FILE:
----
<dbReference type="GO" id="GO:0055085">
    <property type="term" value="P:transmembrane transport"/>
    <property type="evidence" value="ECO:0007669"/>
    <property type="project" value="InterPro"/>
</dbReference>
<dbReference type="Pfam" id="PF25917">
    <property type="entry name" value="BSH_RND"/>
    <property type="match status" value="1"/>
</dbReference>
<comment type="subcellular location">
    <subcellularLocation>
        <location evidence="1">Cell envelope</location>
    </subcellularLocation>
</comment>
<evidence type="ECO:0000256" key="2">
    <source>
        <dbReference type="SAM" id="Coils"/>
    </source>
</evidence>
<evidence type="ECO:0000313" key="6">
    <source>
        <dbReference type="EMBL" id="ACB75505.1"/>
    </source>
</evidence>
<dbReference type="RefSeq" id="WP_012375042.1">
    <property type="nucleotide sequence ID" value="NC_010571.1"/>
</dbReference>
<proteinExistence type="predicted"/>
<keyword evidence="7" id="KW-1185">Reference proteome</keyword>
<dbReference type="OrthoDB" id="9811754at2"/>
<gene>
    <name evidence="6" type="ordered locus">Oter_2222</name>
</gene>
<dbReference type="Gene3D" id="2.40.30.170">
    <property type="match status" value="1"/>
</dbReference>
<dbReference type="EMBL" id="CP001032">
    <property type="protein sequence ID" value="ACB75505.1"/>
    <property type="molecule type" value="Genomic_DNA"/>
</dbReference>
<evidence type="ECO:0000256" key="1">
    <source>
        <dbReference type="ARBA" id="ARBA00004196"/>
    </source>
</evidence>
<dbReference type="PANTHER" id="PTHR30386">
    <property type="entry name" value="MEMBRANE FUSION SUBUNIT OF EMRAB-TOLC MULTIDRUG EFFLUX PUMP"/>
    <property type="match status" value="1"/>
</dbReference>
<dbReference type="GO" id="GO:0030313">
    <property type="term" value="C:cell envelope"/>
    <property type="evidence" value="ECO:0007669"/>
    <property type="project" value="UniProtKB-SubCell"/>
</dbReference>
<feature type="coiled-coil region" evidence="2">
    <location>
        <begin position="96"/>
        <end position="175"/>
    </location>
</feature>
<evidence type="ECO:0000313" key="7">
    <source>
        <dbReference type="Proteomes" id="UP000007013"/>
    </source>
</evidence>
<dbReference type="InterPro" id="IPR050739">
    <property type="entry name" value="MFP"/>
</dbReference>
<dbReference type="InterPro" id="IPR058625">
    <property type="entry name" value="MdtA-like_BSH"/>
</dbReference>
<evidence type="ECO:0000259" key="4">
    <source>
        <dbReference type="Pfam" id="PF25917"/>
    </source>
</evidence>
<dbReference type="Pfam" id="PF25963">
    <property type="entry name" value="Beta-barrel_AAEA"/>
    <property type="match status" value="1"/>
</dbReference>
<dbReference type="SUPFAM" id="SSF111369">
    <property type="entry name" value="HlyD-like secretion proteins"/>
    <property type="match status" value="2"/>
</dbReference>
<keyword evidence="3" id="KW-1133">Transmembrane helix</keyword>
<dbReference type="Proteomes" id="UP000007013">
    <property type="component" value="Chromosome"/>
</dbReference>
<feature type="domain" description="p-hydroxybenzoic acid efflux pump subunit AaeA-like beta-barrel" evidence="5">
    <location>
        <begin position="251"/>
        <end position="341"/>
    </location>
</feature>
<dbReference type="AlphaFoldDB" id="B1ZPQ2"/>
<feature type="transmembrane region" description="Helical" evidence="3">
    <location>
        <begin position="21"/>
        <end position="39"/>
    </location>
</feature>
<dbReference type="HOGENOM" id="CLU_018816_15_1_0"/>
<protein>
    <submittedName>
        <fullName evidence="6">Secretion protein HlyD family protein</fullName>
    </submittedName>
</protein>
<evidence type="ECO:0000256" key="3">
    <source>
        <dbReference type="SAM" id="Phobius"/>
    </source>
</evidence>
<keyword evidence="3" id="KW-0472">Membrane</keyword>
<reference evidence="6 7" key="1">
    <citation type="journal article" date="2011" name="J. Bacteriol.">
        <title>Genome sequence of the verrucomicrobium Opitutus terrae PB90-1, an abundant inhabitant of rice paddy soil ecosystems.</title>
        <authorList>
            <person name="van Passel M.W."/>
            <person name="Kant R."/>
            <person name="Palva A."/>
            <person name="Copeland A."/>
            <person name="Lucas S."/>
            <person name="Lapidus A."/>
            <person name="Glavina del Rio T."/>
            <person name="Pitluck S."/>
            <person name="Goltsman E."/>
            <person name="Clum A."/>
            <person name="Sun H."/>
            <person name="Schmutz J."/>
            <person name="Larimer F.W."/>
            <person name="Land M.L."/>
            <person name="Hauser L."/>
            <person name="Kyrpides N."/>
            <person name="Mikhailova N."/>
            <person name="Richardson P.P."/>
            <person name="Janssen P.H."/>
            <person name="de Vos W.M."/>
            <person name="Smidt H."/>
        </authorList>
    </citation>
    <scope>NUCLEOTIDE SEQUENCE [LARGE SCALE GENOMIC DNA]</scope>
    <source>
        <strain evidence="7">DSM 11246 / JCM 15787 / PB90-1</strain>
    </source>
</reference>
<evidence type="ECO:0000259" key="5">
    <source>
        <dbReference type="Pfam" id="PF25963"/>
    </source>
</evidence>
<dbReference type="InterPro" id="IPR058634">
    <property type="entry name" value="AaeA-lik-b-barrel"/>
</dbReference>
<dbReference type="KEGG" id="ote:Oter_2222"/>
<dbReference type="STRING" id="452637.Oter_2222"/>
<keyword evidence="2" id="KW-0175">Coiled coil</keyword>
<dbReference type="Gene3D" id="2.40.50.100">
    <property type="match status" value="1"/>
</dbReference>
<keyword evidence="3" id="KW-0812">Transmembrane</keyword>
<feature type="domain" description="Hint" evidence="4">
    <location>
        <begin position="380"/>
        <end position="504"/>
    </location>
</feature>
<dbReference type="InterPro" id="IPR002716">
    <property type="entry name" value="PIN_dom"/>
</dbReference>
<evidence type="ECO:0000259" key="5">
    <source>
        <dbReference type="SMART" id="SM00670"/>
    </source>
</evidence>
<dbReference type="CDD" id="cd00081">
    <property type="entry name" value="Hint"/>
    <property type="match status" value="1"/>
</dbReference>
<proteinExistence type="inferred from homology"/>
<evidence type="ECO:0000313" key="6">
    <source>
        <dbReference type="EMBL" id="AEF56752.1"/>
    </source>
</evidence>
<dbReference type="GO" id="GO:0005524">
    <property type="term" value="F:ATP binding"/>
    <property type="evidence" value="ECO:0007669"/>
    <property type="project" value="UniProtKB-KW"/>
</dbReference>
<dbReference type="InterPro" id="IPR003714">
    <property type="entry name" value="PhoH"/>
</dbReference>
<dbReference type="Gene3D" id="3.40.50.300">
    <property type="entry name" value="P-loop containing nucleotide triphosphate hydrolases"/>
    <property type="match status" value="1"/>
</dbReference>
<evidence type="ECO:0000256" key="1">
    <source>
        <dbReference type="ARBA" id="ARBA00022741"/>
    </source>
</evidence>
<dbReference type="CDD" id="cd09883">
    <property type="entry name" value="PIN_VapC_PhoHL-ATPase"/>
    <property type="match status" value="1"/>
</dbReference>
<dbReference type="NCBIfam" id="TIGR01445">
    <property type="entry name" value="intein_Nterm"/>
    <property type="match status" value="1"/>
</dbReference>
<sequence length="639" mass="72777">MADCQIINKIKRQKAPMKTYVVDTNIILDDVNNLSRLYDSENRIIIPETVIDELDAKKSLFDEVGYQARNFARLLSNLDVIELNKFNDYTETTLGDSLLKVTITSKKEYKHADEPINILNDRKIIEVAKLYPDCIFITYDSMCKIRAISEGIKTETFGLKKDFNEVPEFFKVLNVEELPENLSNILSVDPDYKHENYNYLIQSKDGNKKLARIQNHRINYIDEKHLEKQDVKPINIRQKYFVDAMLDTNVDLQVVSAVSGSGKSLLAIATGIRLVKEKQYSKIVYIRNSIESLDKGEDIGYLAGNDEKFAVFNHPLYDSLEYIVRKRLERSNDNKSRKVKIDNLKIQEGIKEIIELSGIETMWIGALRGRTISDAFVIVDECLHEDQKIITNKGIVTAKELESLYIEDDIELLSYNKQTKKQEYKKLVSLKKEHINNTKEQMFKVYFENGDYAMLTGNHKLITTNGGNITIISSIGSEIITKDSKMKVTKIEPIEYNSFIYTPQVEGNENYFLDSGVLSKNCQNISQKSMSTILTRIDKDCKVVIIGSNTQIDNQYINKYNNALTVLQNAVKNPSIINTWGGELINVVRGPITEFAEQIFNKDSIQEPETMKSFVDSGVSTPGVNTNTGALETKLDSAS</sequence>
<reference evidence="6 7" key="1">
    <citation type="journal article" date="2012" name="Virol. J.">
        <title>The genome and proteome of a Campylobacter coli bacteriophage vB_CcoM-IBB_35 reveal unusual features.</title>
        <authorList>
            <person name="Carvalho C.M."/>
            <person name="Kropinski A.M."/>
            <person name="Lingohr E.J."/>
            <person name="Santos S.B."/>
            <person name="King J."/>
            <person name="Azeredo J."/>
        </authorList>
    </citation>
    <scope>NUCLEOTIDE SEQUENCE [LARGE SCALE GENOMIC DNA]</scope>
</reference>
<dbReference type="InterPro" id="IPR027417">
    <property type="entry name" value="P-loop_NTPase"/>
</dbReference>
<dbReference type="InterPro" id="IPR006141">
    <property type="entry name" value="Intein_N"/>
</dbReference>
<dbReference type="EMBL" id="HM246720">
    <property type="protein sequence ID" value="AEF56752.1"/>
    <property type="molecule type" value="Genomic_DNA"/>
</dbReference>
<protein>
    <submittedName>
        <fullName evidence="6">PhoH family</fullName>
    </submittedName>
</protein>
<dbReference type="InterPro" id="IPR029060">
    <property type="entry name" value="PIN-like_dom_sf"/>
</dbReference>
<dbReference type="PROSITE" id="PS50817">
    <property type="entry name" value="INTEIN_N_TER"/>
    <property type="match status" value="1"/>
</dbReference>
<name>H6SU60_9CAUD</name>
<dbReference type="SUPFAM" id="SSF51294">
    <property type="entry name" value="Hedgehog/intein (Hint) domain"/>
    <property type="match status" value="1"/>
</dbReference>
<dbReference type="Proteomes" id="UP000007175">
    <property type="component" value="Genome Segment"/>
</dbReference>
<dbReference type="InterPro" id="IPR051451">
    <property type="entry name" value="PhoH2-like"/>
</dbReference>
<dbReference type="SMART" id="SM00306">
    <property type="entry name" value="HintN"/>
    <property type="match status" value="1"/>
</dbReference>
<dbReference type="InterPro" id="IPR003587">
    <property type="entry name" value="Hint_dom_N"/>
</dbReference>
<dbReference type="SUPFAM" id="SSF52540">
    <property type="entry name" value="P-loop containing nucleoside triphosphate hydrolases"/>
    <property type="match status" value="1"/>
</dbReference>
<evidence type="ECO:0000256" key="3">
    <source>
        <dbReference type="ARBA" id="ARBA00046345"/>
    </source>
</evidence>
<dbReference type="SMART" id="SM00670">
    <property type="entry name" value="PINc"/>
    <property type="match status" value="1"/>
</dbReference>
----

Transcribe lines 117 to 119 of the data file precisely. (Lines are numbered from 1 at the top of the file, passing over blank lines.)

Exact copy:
        <authorList>
            <person name="van Passel M.W."/>
            <person name="Kant R."/>